Turkey has pulled 350 troops back from the Turkish-Iraqi border after reaction from Baghdad over the deployment of more Turkish soldiers in Mosul.
The troops are waiting on the border and will be sent to Iraq if Ankara and Baghdad agreed on the issue, sources told Hürriyet Daily News.
Turkey has deployed nearly 600 troops to train Iraqi Sunni local guards in Mosul.
Defending its troop movement into the Iraqi territory, Turkey said it has a duty to protect its soldiers who are on a training mission in the Islamic State (IS)-controlled city of Mosul.
Turkey said hundreds of forces were sent to a camp in the Bashiqa region of northern Iraq on Thursday as part of a training program to help Iraqis retake Mosul from IS, and to ensure the safety of Turkish military trainers.
But Baghdad said Turkish troops moved into the Iraqi territory without informing or coordinating with them, and should be immediately withdrawn.
Prime Minister Haider al-Abadi said Sunday that Iraq might turn to the UN Security Council if the troops were not withdrawn within 48 hours, describing their deployment as an incursion and a violation of national sovereignty.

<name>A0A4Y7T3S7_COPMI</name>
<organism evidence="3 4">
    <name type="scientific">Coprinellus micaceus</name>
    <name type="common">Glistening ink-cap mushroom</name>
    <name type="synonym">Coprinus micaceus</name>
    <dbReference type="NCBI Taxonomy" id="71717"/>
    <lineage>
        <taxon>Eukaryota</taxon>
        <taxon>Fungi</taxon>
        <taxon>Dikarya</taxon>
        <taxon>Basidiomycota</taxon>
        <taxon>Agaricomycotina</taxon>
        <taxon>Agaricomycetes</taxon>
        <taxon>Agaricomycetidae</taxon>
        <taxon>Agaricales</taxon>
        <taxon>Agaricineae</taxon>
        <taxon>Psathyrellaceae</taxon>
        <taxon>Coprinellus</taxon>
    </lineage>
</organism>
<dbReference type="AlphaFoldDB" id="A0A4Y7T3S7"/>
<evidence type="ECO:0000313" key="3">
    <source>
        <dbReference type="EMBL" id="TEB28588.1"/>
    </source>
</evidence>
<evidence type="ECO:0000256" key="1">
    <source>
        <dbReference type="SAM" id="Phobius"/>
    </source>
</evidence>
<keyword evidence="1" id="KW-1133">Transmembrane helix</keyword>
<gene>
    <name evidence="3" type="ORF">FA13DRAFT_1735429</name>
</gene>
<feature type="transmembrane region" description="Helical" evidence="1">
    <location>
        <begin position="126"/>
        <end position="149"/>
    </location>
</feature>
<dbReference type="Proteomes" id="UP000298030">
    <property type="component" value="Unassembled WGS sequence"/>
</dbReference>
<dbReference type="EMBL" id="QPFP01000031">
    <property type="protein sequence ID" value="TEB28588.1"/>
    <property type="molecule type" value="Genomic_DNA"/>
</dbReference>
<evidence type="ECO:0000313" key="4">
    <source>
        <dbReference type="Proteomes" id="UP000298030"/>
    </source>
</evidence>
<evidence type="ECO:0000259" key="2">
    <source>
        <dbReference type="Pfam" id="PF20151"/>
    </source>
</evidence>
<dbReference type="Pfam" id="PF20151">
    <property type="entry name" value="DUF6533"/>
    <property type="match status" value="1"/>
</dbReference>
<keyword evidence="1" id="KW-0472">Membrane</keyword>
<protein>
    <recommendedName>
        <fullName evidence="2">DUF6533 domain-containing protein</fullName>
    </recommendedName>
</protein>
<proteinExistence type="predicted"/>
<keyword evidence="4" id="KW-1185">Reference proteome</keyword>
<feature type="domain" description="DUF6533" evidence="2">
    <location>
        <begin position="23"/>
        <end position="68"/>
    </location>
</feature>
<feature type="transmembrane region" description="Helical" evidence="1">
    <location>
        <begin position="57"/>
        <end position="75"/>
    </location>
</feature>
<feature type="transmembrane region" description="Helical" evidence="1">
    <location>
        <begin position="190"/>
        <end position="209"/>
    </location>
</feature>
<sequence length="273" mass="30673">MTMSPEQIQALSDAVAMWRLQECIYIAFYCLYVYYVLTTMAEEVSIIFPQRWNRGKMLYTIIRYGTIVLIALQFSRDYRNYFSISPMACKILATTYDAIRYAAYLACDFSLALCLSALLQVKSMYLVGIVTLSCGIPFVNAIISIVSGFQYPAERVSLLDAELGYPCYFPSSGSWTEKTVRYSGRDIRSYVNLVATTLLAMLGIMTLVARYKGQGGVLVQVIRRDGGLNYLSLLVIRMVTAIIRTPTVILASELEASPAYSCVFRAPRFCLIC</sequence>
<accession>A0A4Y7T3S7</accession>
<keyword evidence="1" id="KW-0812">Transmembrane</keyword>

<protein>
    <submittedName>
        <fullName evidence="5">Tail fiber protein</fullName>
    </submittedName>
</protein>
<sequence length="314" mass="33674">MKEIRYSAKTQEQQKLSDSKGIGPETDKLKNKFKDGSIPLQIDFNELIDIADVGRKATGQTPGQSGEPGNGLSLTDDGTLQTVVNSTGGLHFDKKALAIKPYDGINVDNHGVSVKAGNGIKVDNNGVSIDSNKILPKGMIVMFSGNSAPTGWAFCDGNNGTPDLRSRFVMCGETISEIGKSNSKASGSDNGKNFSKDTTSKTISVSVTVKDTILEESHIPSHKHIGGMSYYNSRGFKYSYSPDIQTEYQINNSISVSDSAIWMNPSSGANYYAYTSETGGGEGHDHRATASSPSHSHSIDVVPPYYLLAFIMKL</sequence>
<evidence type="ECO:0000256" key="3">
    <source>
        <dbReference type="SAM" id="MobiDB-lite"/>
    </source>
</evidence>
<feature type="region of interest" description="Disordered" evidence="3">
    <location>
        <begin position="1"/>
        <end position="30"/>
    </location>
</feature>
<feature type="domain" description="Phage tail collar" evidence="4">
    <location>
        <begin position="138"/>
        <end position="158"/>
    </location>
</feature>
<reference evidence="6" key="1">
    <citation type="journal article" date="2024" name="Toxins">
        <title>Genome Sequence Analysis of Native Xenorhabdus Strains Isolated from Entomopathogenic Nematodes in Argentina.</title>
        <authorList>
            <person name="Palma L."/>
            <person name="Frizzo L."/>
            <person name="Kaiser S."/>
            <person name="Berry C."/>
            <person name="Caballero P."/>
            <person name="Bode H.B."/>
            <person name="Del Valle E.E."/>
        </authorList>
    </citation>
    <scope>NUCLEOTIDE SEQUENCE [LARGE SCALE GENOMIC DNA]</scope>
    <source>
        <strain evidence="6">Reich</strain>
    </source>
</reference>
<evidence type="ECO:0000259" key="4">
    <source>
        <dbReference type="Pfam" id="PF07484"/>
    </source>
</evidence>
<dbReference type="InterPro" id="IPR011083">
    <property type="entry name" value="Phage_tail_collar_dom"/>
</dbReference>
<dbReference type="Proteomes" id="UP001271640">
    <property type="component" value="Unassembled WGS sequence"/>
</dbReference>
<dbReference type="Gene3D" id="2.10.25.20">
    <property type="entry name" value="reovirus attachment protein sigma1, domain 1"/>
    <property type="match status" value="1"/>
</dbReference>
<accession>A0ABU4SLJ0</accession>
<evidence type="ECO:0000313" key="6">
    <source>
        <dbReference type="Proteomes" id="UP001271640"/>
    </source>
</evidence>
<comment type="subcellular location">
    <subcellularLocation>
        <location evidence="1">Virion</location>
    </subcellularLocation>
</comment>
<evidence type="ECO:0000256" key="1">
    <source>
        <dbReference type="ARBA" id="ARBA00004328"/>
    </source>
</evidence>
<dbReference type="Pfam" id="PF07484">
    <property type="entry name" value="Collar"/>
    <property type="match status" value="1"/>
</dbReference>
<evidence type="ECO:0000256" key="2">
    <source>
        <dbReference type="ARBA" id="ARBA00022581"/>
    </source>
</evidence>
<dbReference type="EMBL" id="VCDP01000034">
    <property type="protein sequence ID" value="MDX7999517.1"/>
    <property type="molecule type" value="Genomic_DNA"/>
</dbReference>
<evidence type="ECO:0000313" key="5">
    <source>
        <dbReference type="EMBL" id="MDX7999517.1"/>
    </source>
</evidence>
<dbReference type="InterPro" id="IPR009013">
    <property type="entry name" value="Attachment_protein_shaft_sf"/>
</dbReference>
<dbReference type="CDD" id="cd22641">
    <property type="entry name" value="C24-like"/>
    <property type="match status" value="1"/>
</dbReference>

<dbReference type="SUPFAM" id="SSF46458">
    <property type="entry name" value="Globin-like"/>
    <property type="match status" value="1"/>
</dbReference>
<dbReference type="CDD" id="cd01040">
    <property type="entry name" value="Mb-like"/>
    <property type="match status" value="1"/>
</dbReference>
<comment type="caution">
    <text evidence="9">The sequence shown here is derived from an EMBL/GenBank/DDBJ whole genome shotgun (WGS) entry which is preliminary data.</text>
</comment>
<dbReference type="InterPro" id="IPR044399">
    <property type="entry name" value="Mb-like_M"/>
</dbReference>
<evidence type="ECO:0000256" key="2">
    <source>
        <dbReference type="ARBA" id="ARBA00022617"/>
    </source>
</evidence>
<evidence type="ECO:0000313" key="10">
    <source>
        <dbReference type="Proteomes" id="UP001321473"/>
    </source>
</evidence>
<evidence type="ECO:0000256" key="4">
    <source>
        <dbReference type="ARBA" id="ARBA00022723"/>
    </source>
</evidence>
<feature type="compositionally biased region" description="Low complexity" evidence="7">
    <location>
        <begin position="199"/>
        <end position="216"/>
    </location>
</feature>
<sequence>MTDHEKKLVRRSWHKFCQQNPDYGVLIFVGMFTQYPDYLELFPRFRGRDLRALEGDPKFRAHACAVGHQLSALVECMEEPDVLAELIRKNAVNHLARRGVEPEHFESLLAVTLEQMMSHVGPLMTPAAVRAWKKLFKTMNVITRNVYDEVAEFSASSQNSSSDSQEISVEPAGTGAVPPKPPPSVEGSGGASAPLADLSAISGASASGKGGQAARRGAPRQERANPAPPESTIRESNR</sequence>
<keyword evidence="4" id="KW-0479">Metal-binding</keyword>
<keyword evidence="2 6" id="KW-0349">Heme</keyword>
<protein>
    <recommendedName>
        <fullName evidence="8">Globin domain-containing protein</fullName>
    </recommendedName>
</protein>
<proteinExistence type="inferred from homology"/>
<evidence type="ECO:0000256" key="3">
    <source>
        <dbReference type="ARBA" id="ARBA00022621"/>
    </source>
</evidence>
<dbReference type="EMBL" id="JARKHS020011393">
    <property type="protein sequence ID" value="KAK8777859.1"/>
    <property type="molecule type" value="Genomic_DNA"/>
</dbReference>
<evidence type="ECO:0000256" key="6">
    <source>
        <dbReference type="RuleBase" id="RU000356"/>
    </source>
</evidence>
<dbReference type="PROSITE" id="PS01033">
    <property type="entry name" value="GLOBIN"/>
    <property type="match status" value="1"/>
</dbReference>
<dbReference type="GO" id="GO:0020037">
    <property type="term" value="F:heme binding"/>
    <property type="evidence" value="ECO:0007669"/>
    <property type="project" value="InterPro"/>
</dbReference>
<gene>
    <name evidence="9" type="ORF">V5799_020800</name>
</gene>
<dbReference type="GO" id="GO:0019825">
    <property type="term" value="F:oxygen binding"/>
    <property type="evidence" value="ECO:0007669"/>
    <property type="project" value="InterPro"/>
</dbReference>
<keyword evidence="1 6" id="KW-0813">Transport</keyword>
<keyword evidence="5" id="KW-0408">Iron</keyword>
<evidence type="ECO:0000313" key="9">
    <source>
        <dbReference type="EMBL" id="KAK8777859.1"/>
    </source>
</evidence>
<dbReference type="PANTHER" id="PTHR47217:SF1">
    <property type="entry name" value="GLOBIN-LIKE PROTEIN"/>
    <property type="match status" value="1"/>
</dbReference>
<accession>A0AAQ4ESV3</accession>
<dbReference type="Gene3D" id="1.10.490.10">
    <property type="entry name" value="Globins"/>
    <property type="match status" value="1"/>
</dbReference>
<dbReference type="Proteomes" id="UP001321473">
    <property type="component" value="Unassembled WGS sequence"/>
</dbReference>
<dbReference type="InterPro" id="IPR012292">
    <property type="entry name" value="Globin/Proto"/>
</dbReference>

Turkish Foreign Minister Mevlut Cavusoglu, however, defended his country’s action saying Abadi had repeatedly sought more active Turkish support against IS.
He said other countries might have played a role in Iraq’s reaction. However, he did not elaborate.
“It is our duty to provide security for our soldiers providing training there,” Cavusoglu told a local channel.
Ankara summons Russian envoy
Turkey summoned Russia’s ambassador in Ankara after a Russian warship sailed through the Bosporus on Sunday with a soldier holding a shoulder-fired surface-to-air missile on the deck throughout the journey, an incident that Turkey called “provocative,” a Turkish broadcaster has reported.
According to the CNN Türk news station, Russian ambassador Andrey Karlov was summoned to Turkish Foreign Ministry headquarters on Monday.
Photos of the Russian soldier holding the missile on his shoulder, ready to fire, atop the landing ship Caesar Kunikov throughout the ship’s passage through the Bosporus were circulated on social media.
Çavuşoğlu termed the incident provocative and said Turkey has made the necessary response to Sunday’s incident.
“The ship’s passage in such a way was an openly provocative passage. This has to end,” Çavuşoğlu said, but did not provide further details on a response.
The crossing of the Russian warship through the Turkish straits comes amid escalating tension between the two countries after Turkish F-16s downed a Russian Su-24 near the Syrian border recently.
Turkey said the plane was downed because it violated Turkish airspace, while Russia denied a violation had occurred and vowed serious consequences as a result.